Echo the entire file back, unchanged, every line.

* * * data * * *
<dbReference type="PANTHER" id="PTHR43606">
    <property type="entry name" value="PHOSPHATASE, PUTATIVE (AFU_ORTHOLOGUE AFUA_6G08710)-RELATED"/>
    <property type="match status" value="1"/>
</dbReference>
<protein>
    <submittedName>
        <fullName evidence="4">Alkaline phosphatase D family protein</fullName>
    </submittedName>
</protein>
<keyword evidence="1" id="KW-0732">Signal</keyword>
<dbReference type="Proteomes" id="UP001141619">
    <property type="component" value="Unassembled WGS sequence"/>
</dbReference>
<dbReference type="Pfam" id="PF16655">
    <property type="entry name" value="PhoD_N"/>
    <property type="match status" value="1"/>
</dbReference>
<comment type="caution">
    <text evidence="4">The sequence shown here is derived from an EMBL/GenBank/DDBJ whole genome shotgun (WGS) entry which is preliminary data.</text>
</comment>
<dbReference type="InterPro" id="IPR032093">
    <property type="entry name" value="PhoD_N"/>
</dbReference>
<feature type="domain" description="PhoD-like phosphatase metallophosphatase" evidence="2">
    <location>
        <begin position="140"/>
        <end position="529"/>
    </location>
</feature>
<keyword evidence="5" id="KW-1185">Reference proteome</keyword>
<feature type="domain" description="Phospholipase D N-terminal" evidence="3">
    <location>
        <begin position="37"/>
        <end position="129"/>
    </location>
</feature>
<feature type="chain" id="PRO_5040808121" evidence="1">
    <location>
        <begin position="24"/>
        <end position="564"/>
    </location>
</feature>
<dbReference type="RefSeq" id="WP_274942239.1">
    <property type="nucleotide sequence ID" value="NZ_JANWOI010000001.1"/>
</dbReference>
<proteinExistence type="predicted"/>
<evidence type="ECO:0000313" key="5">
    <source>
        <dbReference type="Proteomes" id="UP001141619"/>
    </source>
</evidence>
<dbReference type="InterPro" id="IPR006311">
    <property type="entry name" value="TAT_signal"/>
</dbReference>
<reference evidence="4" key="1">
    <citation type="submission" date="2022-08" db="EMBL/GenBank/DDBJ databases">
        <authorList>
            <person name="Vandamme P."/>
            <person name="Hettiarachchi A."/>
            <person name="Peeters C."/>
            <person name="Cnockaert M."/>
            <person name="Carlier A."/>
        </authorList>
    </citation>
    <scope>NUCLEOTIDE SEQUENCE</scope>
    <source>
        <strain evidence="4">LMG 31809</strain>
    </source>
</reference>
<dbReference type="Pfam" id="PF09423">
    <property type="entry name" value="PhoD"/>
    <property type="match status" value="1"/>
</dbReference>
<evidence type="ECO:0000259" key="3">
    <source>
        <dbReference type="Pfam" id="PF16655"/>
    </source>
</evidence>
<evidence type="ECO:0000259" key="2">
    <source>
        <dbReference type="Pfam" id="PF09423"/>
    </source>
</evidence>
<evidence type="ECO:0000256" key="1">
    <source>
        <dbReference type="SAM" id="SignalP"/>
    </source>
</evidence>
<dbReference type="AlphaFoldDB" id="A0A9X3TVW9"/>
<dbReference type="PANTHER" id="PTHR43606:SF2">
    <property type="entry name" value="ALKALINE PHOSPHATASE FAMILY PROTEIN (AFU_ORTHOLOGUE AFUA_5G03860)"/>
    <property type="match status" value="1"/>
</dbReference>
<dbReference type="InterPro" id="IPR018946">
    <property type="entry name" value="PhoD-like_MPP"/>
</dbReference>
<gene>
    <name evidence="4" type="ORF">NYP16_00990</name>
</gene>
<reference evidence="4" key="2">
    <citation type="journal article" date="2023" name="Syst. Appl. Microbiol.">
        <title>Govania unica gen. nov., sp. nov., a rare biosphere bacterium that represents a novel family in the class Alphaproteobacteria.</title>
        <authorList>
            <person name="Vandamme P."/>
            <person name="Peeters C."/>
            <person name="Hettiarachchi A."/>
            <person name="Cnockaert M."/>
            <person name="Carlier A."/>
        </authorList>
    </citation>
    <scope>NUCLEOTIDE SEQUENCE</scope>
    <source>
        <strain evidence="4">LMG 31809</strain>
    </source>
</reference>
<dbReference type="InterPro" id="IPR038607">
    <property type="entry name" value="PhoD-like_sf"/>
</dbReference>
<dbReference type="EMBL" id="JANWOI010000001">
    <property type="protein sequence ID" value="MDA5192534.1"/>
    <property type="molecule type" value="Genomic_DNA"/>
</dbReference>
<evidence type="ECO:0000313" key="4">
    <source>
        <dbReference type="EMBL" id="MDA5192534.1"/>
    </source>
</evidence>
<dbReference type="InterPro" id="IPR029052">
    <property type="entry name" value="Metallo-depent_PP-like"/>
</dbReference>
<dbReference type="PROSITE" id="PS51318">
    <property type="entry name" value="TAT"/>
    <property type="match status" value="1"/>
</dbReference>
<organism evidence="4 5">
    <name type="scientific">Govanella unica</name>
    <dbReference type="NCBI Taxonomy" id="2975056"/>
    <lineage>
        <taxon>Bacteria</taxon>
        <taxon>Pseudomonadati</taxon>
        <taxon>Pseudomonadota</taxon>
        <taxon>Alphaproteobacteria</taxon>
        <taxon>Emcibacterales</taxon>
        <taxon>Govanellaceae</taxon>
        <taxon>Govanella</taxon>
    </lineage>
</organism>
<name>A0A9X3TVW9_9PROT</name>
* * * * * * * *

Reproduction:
<dbReference type="PANTHER" id="PTHR43606">
    <property type="entry name" value="PHOSPHATASE, PUTATIVE (AFU_ORTHOLOGUE AFUA_6G08710)-RELATED"/>
    <property type="match status" value="1"/>
</dbReference>
<protein>
    <submittedName>
        <fullName evidence="4">Alkaline phosphatase D family protein</fullName>
    </submittedName>
</protein>
<keyword evidence="1" id="KW-0732">Signal</keyword>
<dbReference type="Proteomes" id="UP001141619">
    <property type="component" value="Unassembled WGS sequence"/>
</dbReference>
<dbReference type="Pfam" id="PF16655">
    <property type="entry name" value="PhoD_N"/>
    <property type="match status" value="1"/>
</dbReference>
<comment type="caution">
    <text evidence="4">The sequence shown here is derived from an EMBL/GenBank/DDBJ whole genome shotgun (WGS) entry which is preliminary data.</text>
</comment>
<dbReference type="InterPro" id="IPR032093">
    <property type="entry name" value="PhoD_N"/>
</dbReference>
<feature type="domain" description="PhoD-like phosphatase metallophosphatase" evidence="2">
    <location>
        <begin position="140"/>
        <end position="529"/>
    </location>
</feature>
<keyword evidence="5" id="KW-1185">Reference proteome</keyword>
<feature type="domain" description="Phospholipase D N-terminal" evidence="3">
    <location>
        <begin position="37"/>
        <end position="129"/>
    </location>
</feature>
<feature type="chain" id="PRO_5040808121" evidence="1">
    <location>
        <begin position="24"/>
        <end position="564"/>
    </location>
</feature>
<dbReference type="RefSeq" id="WP_274942239.1">
    <property type="nucleotide sequence ID" value="NZ_JANWOI010000001.1"/>
</dbReference>
<proteinExistence type="predicted"/>
<evidence type="ECO:0000313" key="5">
    <source>
        <dbReference type="Proteomes" id="UP001141619"/>
    </source>
</evidence>
<dbReference type="InterPro" id="IPR006311">
    <property type="entry name" value="TAT_signal"/>
</dbReference>
<reference evidence="4" key="1">
    <citation type="submission" date="2022-08" db="EMBL/GenBank/DDBJ databases">
        <authorList>
            <person name="Vandamme P."/>
            <person name="Hettiarachchi A."/>
            <person name="Peeters C."/>
            <person name="Cnockaert M."/>
            <person name="Carlier A."/>
        </authorList>
    </citation>
    <scope>NUCLEOTIDE SEQUENCE</scope>
    <source>
        <strain evidence="4">LMG 31809</strain>
    </source>
</reference>
<dbReference type="Pfam" id="PF09423">
    <property type="entry name" value="PhoD"/>
    <property type="match status" value="1"/>
</dbReference>
<evidence type="ECO:0000259" key="3">
    <source>
        <dbReference type="Pfam" id="PF16655"/>
    </source>
</evidence>
<evidence type="ECO:0000259" key="2">
    <source>
        <dbReference type="Pfam" id="PF09423"/>
    </source>
</evidence>
<evidence type="ECO:0000256" key="1">
    <source>
        <dbReference type="SAM" id="SignalP"/>
    </source>
</evidence>
<dbReference type="AlphaFoldDB" id="A0A9X3TVW9"/>
<dbReference type="PANTHER" id="PTHR43606:SF2">
    <property type="entry name" value="ALKALINE PHOSPHATASE FAMILY PROTEIN (AFU_ORTHOLOGUE AFUA_5G03860)"/>
    <property type="match status" value="1"/>
</dbReference>
<dbReference type="InterPro" id="IPR018946">
    <property type="entry name" value="PhoD-like_MPP"/>
</dbReference>
<gene>
    <name evidence="4" type="ORF">NYP16_00990</name>
</gene>
<reference evidence="4" key="2">
    <citation type="journal article" date="2023" name="Syst. Appl. Microbiol.">
        <title>Govania unica gen. nov., sp. nov., a rare biosphere bacterium that represents a novel family in the class Alphaproteobacteria.</title>
        <authorList>
            <person name="Vandamme P."/>
            <person name="Peeters C."/>
            <person name="Hettiarachchi A."/>
            <person name="Cnockaert M."/>
            <person name="Carlier A."/>
        </authorList>
    </citation>
    <scope>NUCLEOTIDE SEQUENCE</scope>
    <source>
        <strain evidence="4">LMG 31809</strain>
    </source>
</reference>
<dbReference type="InterPro" id="IPR038607">
    <property type="entry name" value="PhoD-like_sf"/>
</dbReference>
<dbReference type="EMBL" id="JANWOI010000001">
    <property type="protein sequence ID" value="MDA5192534.1"/>
    <property type="molecule type" value="Genomic_DNA"/>
</dbReference>
<evidence type="ECO:0000313" key="4">
    <source>
        <dbReference type="EMBL" id="MDA5192534.1"/>
    </source>
</evidence>
<dbReference type="InterPro" id="IPR029052">
    <property type="entry name" value="Metallo-depent_PP-like"/>
</dbReference>
<dbReference type="PROSITE" id="PS51318">
    <property type="entry name" value="TAT"/>
    <property type="match status" value="1"/>
</dbReference>
<organism evidence="4 5">
    <name type="scientific">Govanella unica</name>
    <dbReference type="NCBI Taxonomy" id="2975056"/>
    <lineage>
        <taxon>Bacteria</taxon>
        <taxon>Pseudomonadati</taxon>
        <taxon>Pseudomonadota</taxon>
        <taxon>Alphaproteobacteria</taxon>
        <taxon>Emcibacterales</taxon>
        <taxon>Govanellaceae</taxon>
        <taxon>Govanella</taxon>
    </lineage>
</organism>
<name>A0A9X3TVW9_9PROT</name>